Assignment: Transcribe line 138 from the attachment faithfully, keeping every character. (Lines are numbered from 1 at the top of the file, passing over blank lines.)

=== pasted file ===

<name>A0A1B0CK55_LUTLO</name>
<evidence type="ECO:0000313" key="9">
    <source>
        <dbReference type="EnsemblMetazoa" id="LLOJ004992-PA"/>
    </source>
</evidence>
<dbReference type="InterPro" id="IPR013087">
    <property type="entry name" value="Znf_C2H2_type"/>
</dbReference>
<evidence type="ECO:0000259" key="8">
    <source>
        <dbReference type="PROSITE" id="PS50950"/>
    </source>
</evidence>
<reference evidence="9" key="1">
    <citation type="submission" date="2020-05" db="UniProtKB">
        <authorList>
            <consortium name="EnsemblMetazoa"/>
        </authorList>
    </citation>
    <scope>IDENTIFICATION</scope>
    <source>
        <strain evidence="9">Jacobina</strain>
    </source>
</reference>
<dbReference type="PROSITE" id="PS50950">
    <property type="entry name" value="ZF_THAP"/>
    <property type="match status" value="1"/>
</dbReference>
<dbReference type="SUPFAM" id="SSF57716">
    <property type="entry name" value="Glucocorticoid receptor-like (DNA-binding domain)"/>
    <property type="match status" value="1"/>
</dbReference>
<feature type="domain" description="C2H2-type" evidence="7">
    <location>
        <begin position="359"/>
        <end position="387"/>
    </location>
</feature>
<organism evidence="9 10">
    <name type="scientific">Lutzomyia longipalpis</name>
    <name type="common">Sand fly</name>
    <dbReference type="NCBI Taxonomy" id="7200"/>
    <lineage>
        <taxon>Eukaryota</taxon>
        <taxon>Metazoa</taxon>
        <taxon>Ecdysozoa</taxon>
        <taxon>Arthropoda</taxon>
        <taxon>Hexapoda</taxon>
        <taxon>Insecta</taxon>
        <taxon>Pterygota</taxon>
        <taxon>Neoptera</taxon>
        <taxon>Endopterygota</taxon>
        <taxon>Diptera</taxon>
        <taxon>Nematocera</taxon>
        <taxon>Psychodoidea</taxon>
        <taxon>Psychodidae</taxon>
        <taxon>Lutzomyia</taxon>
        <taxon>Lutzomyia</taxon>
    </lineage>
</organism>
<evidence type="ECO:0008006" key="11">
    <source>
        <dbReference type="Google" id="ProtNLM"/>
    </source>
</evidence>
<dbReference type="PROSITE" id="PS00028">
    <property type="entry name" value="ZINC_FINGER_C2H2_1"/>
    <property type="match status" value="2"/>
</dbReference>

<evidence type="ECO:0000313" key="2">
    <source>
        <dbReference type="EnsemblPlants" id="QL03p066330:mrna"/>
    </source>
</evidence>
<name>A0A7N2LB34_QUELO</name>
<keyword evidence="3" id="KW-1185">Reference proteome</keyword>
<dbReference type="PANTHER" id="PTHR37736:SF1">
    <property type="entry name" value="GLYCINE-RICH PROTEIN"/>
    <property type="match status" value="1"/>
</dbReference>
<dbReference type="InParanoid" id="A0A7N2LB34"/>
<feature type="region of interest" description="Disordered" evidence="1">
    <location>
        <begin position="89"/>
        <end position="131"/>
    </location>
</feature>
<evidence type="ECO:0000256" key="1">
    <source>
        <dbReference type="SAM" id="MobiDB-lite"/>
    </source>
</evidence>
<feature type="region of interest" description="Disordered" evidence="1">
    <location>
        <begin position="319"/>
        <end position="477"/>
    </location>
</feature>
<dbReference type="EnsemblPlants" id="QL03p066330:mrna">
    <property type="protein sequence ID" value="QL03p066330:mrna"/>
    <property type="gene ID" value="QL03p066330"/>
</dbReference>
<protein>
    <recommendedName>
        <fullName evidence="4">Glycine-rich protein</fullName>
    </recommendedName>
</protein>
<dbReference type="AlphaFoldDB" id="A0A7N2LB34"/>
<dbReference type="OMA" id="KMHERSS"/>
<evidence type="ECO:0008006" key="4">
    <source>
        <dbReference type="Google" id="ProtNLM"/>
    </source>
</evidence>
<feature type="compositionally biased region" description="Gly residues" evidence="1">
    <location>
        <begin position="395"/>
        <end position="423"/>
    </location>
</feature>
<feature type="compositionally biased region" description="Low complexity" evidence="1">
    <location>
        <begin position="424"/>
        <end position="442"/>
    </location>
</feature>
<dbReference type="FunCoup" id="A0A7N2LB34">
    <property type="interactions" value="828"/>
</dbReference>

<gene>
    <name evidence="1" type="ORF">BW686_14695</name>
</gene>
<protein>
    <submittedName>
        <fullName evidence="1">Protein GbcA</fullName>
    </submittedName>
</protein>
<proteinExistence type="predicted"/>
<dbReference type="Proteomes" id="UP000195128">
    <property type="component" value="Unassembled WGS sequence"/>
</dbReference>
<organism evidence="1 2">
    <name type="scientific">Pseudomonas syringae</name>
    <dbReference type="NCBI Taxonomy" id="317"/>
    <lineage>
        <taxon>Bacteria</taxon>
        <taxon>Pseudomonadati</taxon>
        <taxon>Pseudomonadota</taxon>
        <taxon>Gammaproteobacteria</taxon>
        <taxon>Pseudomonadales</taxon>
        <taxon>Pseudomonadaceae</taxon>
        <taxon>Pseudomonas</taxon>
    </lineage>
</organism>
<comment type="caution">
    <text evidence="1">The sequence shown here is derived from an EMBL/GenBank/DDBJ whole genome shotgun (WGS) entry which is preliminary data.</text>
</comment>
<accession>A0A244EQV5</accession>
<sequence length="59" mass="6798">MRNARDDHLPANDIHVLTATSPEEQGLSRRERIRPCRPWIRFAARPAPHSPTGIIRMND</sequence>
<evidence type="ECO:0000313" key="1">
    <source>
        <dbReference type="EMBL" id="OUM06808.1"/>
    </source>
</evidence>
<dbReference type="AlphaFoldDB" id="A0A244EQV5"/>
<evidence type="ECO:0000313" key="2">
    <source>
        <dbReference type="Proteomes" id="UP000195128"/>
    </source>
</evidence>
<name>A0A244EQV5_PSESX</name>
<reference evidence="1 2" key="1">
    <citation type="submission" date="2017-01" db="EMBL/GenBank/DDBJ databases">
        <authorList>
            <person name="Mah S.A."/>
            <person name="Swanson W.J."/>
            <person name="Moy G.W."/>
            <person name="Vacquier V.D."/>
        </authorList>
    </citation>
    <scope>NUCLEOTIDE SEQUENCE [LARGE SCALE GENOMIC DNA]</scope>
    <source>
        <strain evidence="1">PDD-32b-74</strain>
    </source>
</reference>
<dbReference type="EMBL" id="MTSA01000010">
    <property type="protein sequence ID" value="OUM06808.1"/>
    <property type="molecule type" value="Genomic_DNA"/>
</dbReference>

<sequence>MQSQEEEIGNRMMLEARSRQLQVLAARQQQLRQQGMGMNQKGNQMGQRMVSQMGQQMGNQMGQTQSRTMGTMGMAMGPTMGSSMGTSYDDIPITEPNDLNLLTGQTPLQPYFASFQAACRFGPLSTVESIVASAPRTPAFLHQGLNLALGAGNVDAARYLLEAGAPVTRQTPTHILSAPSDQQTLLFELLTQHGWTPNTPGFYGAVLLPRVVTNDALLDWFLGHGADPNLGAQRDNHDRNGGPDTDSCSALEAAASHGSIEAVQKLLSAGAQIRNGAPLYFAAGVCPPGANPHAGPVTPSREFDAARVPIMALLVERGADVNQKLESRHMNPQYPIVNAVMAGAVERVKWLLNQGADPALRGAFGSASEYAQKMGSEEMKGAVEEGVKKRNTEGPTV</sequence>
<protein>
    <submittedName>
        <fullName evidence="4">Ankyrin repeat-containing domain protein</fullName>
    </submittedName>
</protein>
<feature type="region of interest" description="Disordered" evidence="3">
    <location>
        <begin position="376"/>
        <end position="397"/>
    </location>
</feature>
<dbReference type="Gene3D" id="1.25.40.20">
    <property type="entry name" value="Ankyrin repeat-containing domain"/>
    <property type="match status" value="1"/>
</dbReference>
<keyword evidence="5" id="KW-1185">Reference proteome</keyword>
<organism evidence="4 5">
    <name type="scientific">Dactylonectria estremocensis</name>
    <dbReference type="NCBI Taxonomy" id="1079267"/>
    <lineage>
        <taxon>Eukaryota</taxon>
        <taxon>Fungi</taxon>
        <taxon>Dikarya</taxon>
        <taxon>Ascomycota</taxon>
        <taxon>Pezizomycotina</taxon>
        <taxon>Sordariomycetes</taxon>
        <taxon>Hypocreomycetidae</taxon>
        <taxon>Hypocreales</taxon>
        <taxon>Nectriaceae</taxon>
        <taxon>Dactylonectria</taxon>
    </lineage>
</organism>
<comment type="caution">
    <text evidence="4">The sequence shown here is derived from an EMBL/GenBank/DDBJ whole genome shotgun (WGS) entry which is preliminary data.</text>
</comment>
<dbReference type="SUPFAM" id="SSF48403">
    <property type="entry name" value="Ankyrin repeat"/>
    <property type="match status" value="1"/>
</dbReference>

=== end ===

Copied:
</protein>